The only child of Charles and Addie
Parker, Charlie Parker was one of the most important and influential
saxophonists and jazz players of the 1940ís.
When Parker was still a child, his family moved to Kansas City,
Missouri, where jazz, blues and gospel music were flourishing. His
first contact with music came from school, where he played baritone
horn with the schoolís band. When he was 15, he showed a great interest
in music and a love for the alto saxophone. Soon, Parker was playing
with local bands until 1935, when he left school to pursue a music
From 1935 to 1939, Parker worked in Kansas City with several local
jazz and blues bands from which he developed his art. In 1939, Parker
visited New York for the first time, and he stayed for nearly a
year working as a professional musician and often participating
in jam sessions. The New York atmosphere greatly influenced Parker's
In 1938, Parker joined the band of pianist Jay McShann, with whom
he toured around Southwest Chicago and New York. A year later,
traveled to Chicago and was a regular performer at a club on 55th
street. Parker soon moved to New York. He washed dishes at a local
food place where he met guitarist Biddy Fleet, the man who taught
him about instrumental harmony. Shortly afterwards, Parker returned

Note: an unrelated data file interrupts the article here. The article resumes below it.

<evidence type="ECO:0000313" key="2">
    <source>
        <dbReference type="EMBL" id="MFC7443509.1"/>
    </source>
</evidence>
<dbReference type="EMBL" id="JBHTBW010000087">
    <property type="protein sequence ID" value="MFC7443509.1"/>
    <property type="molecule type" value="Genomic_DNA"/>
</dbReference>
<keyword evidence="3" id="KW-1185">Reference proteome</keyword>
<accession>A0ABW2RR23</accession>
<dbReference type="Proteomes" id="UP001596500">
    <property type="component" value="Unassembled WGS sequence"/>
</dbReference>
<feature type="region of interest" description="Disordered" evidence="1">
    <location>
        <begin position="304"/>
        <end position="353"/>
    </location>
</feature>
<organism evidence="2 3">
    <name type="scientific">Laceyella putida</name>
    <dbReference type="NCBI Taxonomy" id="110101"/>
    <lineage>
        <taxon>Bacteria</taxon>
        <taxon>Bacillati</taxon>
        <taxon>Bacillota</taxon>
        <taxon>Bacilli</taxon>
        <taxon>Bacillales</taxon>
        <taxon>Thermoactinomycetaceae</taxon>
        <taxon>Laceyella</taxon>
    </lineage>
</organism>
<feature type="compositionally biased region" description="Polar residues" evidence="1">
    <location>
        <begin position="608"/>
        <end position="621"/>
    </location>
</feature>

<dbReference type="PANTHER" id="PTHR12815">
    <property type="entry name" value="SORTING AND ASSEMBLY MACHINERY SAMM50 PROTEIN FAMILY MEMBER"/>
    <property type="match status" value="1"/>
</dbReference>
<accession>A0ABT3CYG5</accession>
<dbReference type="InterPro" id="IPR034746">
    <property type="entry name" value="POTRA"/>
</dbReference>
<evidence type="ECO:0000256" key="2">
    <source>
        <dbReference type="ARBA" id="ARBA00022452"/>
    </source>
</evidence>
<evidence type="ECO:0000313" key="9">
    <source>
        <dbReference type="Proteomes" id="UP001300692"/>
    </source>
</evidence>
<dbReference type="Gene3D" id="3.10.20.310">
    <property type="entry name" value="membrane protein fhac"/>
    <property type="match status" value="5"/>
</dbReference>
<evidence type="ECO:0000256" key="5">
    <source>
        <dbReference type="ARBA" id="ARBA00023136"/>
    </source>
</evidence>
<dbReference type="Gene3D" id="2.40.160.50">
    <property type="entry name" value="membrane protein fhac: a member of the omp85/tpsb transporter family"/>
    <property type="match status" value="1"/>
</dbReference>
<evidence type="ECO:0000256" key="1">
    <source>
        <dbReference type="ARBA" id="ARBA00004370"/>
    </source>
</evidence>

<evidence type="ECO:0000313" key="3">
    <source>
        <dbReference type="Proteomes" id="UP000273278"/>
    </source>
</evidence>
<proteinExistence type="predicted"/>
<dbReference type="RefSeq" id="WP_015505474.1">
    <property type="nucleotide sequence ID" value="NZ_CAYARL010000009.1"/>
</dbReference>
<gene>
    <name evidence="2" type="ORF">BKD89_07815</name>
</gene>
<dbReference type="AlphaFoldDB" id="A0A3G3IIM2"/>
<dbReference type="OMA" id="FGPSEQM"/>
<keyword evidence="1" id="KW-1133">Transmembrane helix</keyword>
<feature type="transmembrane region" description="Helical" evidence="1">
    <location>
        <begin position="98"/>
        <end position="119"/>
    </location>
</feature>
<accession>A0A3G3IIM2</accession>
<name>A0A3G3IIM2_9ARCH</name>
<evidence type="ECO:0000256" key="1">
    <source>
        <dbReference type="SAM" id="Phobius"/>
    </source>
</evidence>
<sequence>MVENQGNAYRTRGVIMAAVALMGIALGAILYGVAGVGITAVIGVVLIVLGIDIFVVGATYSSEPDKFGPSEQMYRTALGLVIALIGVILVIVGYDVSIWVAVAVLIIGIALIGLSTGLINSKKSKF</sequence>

to Kansas City to attend his fatherís funeral. Once there, he joined
Harlan Leonardís Rockets and stayed for five months. In 1939,
Yardbird rejoined McShann and was placed in charge of the reed
section. Then, in 1940, Parker made his first recording with the
During the four years that Parker stayed with McShann's band, he
got the opportunity to perform solo in several of their recordings,
such as Hootie Blues, Sepian Bounce,
and the 1941 hit Confessing the Blues.
In 1942, while on tour with McShann, Parker performed in jam sessions
at Monroeís and Mintonís Playhouse in Harlem. There he caught the
attention of up-and-coming jazz artists like Dizzy Gillespie and
Thelonious Monk. Later that year, Parker broke with McShann and
joined Earl Hines for eight months.
The year 1945 was extremely important for Parker. During that time
he led his own group in New York and also worked with Gillespie
in several ensembles. In December, Parker and Gillespie took their
music to Hollywood on a six-week nightclub tour. Parker continued
to perform in Los Angeles until June 1946, when he suffered a nervous
breakdown and was confined at a state hospital. After his release
in January 1947, Parker returned to New York and formed a quintet
that performed some of his most famous tunes.
From 1947 to 1951, Parker worked in a number of nightclubs, radio
studios, and other venues performing solo or with the accompaniment
of other musicians. During this time, he visited Europe where he
was cheered by devoted fans and did numerous recordings. March 5,
1955, was Parkerís last public engagement at Birdland, a nightclub
in New York that was named in his honor. He died a week later in
a friendís apartment.
Charles "Yardbird" Parker was an amazing saxophonist who gained
wide recognition for his brilliant solos and innovative improvisations.
He was, without a doubt, one of the most influential and talented
musicians in jazz history.
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